Athletes frequently are susceptible to torn muscles but more often don’t recognize the symptoms of a strained muscle. Instead of resting the injury the right treatment for the majority of muscle strains – athletes remain intense, lifting or jogging throughout the pain. This only defers recovery time. By recognizing the symptoms of a torn muscle, athletes adequately rest their bodies giving the strained muscle time to heal naturally.
Most muscle strains are in the legs
Athletes place significant strain on their legs which explains the majority of torn muscles are on the legs. Common muscle tears in these anatomies are the calf, hamstring, quadriceps and a plantaris strain.
A quadriceps strain is regular. This tear usually happens when something directly impinges the anterior thigh hard enough. Depending on the severity of the blow, the pain can be intense.
Usual symptoms of a torn muscle
There are certain indications to foresee when determining a muscle has been strained or torn. The most apparent manifestation is pain. It can be acute, a paroxysm mostly happening immediately after an obvious injury that can emerge gradually. Usually following repetitive motions like when lifting free-weights or swinging a racket for prolonged periods of time.
Swelling is the another common particularity of a torn quadriceps muscle. Those agonizing from a torn muscle may also feel knots. Knots are muscles spasming because they are protecting the strained muscle.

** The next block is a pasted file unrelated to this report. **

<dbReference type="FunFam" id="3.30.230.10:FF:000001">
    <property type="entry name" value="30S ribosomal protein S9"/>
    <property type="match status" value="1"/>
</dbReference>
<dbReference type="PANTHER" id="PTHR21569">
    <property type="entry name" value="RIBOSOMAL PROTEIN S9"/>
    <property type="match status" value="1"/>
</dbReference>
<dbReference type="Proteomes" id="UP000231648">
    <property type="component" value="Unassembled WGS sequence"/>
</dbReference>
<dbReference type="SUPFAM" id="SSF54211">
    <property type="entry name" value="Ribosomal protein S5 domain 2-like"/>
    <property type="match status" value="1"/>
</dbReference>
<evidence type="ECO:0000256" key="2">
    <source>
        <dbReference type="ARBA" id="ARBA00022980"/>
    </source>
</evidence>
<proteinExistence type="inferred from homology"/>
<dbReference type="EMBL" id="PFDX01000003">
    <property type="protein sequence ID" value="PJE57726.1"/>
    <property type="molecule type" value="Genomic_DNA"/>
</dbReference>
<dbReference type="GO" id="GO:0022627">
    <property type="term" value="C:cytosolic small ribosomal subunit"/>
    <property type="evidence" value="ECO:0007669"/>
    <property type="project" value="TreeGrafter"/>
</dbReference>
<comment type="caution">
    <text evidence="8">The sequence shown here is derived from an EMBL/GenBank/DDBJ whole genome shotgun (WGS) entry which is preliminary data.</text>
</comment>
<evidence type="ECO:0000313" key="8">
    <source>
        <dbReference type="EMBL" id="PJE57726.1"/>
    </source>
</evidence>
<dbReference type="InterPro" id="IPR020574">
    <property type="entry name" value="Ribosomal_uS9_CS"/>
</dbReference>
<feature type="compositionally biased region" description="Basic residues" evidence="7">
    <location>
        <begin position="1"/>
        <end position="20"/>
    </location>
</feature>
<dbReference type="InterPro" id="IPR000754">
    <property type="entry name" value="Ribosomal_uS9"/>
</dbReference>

People who are inclining one leg over the other, may be suffering from a torn muscle. A person often unknowingly favor the healthy leg or over the one that is anguished by a muscle strain.
Range-of-motion (ROM) for your quads should be painfully impaired if there is injury to it. If it is only soreness (no pain) then you’re just tight and need to stretch. You also might just be cramping, so ensure you have proper hydration, electrolytes, potassium, and calcium levels mainly.
If you actually tore it, you can test by attempting a leg extension against resistance (friend pushing down, isometric against a piece of furniture, anything to let you engage the muscle).
Rest is generally the best treatment
In the majority of cases resting is the best treatment for a torn muscle. Following a muscle tear, raise the quadriceps strain. This causes blood to flow remotely from the injured area, reducing the pain. Long-term treatment mostly is resting the strained quad muscle. It is essential to refrain from strenuous activity that may deteriorate an injury.
If pain persists for several weeks, or if the pain from the quadriceps tear is peculiarly intense, seek outside medical treatment.
If you have torn quad muscles, your physician will recommend exercises to improve circulation to prevent blood clots. As the leg is rehabilitating itself, more extensive exercises can be performed. Do not begin any exercises without your physician’s. Exercises for a torn quadriceps are:
- circulation exercises
- stretching exercises
- strengthening exercises